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Kunstadt, L. (2001). Ongoing Discussion of J. Allan Hobson (Vol. 1, No. 2): Commentary by Lawrence Kunstadt. Neuropsychoanalysis, 3(1):85-101.

(2001). Neuropsychoanalysis, 3(1):85-101

Ongoing Discussion of J. Allan Hobson (Vol. 1, No. 2): Commentary by Lawrence Kunstadt

Lawrence Kunstadt

This letter has three goals. The first is to examine the physiological evidence related to the Solms–Hobson debate over whether dreams are caused by wishes or by brain mechanisms. The second is to present an old theory concerning causality and apply it to this debate. The third is to specifically answer many of the objections Hobson raises against psychoanalysis.


The physiological aspect of the Solms–Hobson debate is nominally over whether there is a significant multior autogenic forebrain contribution to REM sleep dreaming (Solms) or whether the pontine contribution to REM sleep dreaming is sufficient alone to cause dreams (Hobson). The former would be consistent with the Freudian notion of dreams as fulfilling wishes because it is known that the forebrain is involved in higher order thinking. There being no evidence that the pons underlies higher order thinking, the latter allows dreams to be explained away as mere physiology or epiphenomena, just something the brain does.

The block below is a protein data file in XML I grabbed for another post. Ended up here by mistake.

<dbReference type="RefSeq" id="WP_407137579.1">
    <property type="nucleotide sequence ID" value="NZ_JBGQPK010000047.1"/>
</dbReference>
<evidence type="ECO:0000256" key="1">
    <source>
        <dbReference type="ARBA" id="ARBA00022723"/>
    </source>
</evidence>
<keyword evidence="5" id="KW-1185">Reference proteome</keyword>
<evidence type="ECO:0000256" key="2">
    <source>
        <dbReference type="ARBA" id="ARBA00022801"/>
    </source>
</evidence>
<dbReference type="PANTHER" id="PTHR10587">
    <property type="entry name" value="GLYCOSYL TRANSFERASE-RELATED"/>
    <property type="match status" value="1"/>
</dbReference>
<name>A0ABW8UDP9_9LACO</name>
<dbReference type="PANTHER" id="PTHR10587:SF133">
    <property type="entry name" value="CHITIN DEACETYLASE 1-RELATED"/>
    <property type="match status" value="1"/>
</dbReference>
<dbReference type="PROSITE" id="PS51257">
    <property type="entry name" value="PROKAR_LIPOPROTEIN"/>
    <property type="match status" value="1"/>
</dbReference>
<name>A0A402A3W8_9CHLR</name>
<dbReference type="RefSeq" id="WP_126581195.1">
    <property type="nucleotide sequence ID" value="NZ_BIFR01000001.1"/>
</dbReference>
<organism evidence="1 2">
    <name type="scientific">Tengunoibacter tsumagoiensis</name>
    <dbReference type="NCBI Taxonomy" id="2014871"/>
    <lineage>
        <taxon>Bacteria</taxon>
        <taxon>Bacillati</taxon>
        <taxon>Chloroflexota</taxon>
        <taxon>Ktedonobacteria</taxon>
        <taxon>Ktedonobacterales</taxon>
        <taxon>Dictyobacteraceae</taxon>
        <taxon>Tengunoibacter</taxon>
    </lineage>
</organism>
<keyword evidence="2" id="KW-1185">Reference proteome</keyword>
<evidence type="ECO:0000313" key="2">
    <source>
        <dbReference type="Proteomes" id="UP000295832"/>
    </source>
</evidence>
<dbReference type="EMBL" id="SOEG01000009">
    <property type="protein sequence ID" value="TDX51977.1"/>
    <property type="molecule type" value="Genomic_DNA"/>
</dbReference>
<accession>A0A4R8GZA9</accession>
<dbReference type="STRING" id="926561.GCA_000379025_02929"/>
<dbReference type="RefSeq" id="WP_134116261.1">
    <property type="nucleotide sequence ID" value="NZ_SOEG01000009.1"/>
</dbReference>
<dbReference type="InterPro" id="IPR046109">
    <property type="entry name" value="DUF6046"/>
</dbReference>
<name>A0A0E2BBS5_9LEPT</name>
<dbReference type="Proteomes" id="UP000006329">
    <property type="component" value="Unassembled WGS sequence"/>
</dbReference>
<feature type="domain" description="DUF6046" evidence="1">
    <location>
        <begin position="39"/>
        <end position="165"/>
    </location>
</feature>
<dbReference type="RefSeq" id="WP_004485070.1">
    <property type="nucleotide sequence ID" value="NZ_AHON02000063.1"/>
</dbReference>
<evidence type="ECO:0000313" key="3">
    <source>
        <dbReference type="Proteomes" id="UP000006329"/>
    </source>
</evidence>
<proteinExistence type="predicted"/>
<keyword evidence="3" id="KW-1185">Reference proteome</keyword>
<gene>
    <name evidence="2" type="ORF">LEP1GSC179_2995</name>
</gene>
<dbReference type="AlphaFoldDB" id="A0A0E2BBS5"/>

While this may seem to be an angels-on-a-pinhead debate, what is at stake is the underpinning of the psychoanalytic edifice. Make no mistake about it, this is a case of two world views colliding: psychoanalysis versus reductionism, and an intelligent reductionism at that.

Hobson's challenge to psychoanalysis is bold and threatening: Because [Freud's] dream theory is so foundational, its renunciation forces a major reformulation upon the whole field (p. 158). “Insofar as psychoanalysis remains committed to Freud's view of dreaming … the new results do not provide the faintest modicum of support” (p. 157). It is therefore, to use Freud's apposite phrase, incumbent upon us to make “perspicacious and clear” the evidence, assumptions, and reasoning underlying these two views. Each side's argument rests on three components: empirical data, interpretation of these data, and conceptualizations of the issues.

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